As you may know, Kilo, Mega, Giga, Tera, Peta are just 5 from a LONGISH list of prefixes, that denote powers of 10 ... but are also often used in a powers of 2 way ...
from :
http://whatis.techtarget.com/definition/0,,sid9_gci499008,00.html
Found this nice TABLE, expressed as powers
of 10, and powers of 2 (where applicable) ...
Prefix |
Symbol(s) |
Power of 10 |
Power of 2 |
yocto- |
y |
10 ^{ -24 * } |
-- |
zepto- |
z |
10 ^{ -21 * } |
-- |
atto- |
a |
10 ^{ -18 * } |
-- |
femto- |
f |
10 ^{ -15 * } |
-- |
pico- |
p |
10 ^{ -12 * } |
-- |
nano- |
n |
10 ^{ -9 * } |
-- |
micro- |
m |
10 ^{ -6 * } |
-- |
milli- |
m |
10 ^{ -3 * } |
-- |
centi- |
c |
10 ^{ -2 * } |
-- |
deci- |
d |
10 ^{ -1 * } |
-- |
(none) |
-- |
10 ^{ 0 } |
2 ^{ 0 } |
deka- |
D |
10 ^{ 1 * } |
-- |
hecto- |
h |
10 ^{ 2 * } |
-- |
kilo- |
k or K ^{ ** } |
10 ^{ 3 } |
2 ^{ 10 } |
mega- |
M |
10 ^{ 6 } |
2 ^{ 20 } |
giga- |
G |
10 ^{ 9 } |
2 ^{ 30 } |
tera- |
T |
10 ^{ 12 } |
2 ^{ 40 } |
peta- |
P |
10 ^{ 15 } |
2 ^{ 50 } |
exa- |
E |
10 ^{ 18 * } |
2 ^{ 60 } |
zetta- |
Z |
10 ^{ 21 * } |
2 ^{ 70 } |
yotta- |
Y |
10 ^{ 24 * } |
2 ^{ 80 } |
* Not generally used to express data speed |
|||
** lower k = 10 ^{ 3 } and upper K = 2 ^{ 10 } |
This is a smaller table, just giving
powers of 2 ... and the decimal values ...
from : http://computer.howstuffworks.com/bytes6.htm
Name |
Abbr. |
Size |
Kilo |
K |
2^10 = 1,024 |
Mega |
M |
2^20 = 1,048,576 |
Giga |
G |
2^30 = 1,073,741,824 |
Tera |
T |
2^40 = 1,099,511,627,776 |
Peta |
P |
2^50 = 1,125,899,906,842,624 |
Exa |
E |
2^60 = 1,152,921,504,606,846,976 |
Zetta |
Z |
2^70 = 1,180,591,620,717,411,303,424 |
Yotta |
Y |
2^80 = 1,208,925,819,614,629,174,706,176 |
Or yet another nice table, showing only powers of 10, with an 'interesting'
powers of 1000! column ...
from :
http://www.jamesshuggins.com/h/tek1/prefixes.htm
Kilo |
1000 ^{ 1 } |
10 ^{ 3 } |
1,000 |
Mega |
1000 ^{ 2 } |
10 ^{ 6 } |
1,000,000 |
Giga |
1000 ^{ 3 } |
10 ^{ 9 } |
1,000,000,000 |
Tera |
1000 ^{ 4 } |
10 ^{ 12 } |
1,000,000,000,000 |
Peta |
1000 ^{ 5 } |
10 ^{ 15 } |
1,000,000,000,000,000 |
Exa |
1000 ^{ 6 } |
10 ^{ 18 } |
1,000,000,000,000,000,000 |
Zetta |
1000 ^{ 7 } |
10 ^{ 21 } |
1,000,000,000,000,000,000,000 |
Yotta |
1000 ^{ 8 } |
10 ^{ 24 } |
1,000,000,000,000,000,000,000,000 |
It also gives some information on where these prefixes came from ... their etymology ... we now use Kilo, Mega, Giga, in common language usage ... and Tera is moving in fast ... as the computer hardware, operating systems, and programs, devices, we use, continue to 'grow' ... imagine if you had a 1 Yotta Bytes (YB) drive ... yowie ;=)) ...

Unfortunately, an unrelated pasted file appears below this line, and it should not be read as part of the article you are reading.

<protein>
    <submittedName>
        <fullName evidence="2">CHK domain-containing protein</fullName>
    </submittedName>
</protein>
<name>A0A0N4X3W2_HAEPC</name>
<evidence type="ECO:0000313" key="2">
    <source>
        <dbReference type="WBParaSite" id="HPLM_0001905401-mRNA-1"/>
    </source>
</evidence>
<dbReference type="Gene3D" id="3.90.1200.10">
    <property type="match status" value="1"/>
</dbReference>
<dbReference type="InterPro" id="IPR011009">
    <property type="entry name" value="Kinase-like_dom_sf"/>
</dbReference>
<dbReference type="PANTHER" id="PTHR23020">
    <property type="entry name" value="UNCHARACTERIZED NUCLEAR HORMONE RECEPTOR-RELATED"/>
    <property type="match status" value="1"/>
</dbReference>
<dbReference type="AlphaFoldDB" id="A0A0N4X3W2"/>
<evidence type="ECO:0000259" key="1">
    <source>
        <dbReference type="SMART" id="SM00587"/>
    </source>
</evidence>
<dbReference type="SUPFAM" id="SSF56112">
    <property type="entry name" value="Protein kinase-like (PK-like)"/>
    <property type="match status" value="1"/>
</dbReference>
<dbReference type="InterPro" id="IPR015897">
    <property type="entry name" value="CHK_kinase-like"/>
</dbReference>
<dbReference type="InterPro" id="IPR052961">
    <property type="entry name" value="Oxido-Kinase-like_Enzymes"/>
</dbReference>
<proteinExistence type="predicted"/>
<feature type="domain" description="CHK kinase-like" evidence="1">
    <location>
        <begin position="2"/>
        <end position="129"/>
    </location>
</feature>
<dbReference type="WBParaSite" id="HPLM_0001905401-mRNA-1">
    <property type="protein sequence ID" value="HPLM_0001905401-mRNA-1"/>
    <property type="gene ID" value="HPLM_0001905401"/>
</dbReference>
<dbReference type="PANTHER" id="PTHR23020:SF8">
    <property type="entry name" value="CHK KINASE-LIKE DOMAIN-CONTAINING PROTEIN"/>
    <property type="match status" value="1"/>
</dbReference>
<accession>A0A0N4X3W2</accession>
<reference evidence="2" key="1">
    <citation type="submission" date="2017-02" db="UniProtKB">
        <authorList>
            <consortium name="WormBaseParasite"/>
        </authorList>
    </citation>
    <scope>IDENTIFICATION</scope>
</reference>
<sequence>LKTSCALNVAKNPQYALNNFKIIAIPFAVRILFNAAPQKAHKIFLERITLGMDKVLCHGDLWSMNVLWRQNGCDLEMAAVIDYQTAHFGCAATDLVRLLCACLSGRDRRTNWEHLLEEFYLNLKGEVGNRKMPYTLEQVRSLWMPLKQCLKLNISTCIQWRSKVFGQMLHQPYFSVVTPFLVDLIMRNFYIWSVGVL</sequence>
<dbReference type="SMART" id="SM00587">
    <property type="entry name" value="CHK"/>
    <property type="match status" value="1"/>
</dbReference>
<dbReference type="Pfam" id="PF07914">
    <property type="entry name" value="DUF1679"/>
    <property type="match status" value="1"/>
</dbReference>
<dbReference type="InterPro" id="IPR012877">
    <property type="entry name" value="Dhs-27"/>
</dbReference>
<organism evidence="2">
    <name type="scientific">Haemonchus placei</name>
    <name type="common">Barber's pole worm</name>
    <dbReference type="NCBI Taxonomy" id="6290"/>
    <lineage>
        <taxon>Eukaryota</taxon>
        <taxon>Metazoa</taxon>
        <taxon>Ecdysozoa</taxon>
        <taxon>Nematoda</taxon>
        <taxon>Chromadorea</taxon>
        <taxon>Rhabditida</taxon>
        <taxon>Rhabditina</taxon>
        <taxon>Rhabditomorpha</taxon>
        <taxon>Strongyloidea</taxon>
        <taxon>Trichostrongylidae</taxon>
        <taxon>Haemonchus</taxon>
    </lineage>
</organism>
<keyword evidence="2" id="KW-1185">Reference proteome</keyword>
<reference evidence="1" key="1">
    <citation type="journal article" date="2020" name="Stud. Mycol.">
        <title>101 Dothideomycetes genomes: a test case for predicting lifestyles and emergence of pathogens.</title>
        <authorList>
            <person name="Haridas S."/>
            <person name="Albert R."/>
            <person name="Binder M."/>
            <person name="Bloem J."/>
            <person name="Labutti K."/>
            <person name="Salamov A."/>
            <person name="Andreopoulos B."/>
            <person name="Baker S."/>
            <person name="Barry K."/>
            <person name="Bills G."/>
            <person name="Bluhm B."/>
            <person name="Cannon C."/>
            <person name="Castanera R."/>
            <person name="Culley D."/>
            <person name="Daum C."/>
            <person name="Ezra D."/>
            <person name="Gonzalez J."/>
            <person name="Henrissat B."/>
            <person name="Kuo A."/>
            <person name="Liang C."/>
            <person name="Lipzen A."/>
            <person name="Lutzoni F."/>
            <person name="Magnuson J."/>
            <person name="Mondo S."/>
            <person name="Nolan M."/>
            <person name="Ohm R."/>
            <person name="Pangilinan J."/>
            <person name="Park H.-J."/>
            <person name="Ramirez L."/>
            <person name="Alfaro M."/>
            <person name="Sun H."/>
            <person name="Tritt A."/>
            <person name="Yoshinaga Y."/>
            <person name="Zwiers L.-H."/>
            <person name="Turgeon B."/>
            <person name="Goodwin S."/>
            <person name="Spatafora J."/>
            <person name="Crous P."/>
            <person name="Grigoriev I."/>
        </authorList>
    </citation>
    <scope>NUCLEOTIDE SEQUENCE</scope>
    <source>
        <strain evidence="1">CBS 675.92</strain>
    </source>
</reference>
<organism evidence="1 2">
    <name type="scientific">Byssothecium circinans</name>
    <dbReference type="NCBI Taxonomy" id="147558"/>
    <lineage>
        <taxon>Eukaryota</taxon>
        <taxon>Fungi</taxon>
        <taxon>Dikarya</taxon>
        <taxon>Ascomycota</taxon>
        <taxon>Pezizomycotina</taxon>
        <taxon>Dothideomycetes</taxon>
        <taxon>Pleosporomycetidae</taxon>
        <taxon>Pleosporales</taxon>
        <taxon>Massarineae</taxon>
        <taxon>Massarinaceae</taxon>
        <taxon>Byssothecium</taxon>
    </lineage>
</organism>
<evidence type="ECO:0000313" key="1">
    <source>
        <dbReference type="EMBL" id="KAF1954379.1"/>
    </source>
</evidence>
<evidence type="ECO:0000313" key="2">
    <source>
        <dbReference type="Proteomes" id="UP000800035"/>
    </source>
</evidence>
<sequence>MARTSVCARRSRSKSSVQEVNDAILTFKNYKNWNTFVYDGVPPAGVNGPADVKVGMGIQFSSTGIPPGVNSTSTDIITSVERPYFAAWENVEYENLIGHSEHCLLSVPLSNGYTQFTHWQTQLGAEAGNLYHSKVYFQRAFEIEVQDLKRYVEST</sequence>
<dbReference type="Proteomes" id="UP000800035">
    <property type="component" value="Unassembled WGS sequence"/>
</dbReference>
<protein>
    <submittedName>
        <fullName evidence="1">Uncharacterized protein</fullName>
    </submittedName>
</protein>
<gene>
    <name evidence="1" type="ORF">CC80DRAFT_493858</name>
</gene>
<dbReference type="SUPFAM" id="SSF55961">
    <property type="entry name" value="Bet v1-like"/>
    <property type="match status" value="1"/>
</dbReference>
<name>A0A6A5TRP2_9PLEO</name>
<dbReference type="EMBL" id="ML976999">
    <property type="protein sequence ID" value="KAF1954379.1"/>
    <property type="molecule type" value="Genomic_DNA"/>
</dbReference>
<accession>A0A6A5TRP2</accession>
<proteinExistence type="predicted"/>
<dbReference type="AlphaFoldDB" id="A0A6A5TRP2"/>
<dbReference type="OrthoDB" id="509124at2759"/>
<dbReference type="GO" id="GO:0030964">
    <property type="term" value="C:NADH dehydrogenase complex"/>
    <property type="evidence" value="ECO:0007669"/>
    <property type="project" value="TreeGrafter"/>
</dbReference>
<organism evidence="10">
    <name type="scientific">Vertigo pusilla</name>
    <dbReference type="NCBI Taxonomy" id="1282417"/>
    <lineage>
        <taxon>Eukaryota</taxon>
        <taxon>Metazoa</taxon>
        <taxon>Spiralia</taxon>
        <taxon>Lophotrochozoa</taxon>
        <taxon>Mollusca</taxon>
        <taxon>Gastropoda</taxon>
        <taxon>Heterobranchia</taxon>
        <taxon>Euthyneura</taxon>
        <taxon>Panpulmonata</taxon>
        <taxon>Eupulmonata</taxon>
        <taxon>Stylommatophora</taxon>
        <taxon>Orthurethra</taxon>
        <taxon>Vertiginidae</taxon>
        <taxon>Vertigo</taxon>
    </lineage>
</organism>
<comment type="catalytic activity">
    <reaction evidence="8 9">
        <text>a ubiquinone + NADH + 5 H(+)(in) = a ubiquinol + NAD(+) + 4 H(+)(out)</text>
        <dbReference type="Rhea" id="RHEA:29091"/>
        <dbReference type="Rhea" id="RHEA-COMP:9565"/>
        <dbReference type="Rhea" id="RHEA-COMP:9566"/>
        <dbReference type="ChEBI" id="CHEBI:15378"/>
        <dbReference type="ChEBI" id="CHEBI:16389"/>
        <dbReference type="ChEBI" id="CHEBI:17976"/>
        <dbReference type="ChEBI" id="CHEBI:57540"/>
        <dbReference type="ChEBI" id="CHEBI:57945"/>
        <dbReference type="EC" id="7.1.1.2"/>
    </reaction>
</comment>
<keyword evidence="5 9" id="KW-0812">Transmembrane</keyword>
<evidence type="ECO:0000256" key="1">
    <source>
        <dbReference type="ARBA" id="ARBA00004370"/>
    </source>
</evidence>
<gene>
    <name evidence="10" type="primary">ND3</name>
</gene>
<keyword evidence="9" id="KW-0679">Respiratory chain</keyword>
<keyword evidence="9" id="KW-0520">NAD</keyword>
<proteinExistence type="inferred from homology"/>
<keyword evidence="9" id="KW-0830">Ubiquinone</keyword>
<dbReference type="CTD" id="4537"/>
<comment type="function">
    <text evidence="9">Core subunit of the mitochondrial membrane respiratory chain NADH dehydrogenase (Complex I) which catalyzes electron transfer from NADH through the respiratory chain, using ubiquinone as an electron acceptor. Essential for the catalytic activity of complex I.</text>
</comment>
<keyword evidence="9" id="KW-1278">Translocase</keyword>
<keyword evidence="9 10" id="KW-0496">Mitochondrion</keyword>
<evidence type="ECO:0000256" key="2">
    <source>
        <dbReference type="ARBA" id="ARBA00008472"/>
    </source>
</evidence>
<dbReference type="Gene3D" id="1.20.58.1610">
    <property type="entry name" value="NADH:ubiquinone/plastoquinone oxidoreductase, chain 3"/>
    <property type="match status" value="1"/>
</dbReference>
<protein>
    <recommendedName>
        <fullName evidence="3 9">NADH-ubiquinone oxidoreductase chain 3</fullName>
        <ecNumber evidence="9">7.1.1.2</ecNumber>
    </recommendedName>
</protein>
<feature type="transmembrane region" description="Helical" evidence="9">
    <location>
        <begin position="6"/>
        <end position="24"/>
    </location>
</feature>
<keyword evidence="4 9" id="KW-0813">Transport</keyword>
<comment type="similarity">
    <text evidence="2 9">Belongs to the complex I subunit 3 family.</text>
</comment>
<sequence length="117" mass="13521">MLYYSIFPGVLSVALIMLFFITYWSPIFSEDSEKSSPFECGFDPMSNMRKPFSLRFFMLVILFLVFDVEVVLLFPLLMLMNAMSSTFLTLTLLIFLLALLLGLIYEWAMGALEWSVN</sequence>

And I thought I was 'happy' with my current 120 GB, hard disk drive (at a cost of A$132, in April, 2005) ... which only 'shows' 111 GB total, in Windows XP (NTFS) ... did the manufacturer gip me by 9 GB? ...
No, the advertised 120 GB is probably the 'decimal' total, representation ... using power-of-10 ... while the computer software shows the size, using the power-of-2, convention ... where 1K is 1,024, not just 1,000 ;=)) Well, that accounts for 3-4 GB ... I guess the 'missing-balance' is track formatting information, directory information, landing zone, etc ...
These 'prefixes' are used for files, drives, devices, sizes, with the word Byte, with a capital B, appended ... so we use KB, MB, GB, TB, etc ... since we are talking about bits, and bytes, the power of two convention is used ... that is, a Kilo Byte is 1024 bytes, not the exactly 1000, as it actually means on the above table ... this shift, from powers-of-10 to powers-of-2, begins some user confusion ...
However, the water really muddies when we talk about TRANSFER rates ... traditionally, we talk about BITS PER SECOND ... that is, things like 56 K Baud ... is very close to 56 K bits-per-second, often written as 56 Kbps ... Kilo bits per second ... note, lower case 'bps' convention ...
But since the public, in general, appeared to be more familiar with, or interested in, BYTES, rather than BITS ... a byte = 8 bits ... the transfer rates are sometimes, by some people, expressed as Bytes-per-second ... in some circles, in some 'definitions' ... like, 56 KBps, meaning 56 Kilo BYTES per second ... note the uppercase 'B' ...
These transfer speeds, either expressed as bits-per-second, or Bytes-per-second, sometimes get confused, and interchanged a bit ;=((... since it only depends on whether the 'b' is lowercase, or uppercase! ... an attribute not usually spoken in conversation ... it is quite hard for us to 'visualise' either bits, or Bytes ... they become just terms used, without a good understanding ...
On transfer speeds, I have set up a little download 'speed' test, for FUN, which expresses the transfer speed, three ways, like the following :-
1020 (994) Kbps (Kilo bits per second),
which is 128 (124) KB/s (Kilo Bytes per second) or
0.99609375 (0.970554215502546) Mbit/s (Mega bits per second)
It is certainly interesting as these little prefixes come into our lexicon ... and we strive to understand what they mean ... use them ... compare them ... relate to them! ... put them in common conversation ... ;=)) in 'strine', "yorta-get-a-Yotta-drive, mate!" ...
Other 'big-number' site visited :
googol and googolplex - try here for more about really BIG
numbers ...
http://www.fpx.de/fp/Fun/Googolplex/
*or*
http://pages.prodigy.net/jhonig/bignum/ *or*
http://web.telia.com/~u66017486/ph51b.html
This latter 'green' site, tells it all ... showing the
American-French versus English-German NUMBER divide over the naming convention ...
it is easier to be a billionaire in America - 3 less zeros! ... the American-French
system is winning, I think ... and throws in Roman numerals ... and a base
table, showing a decimal, binary, ternary, octal, hexadecimal table ... and a
number converter at the bottom ...
To me, NUMBER ARE FASCINATING ... I love em all ...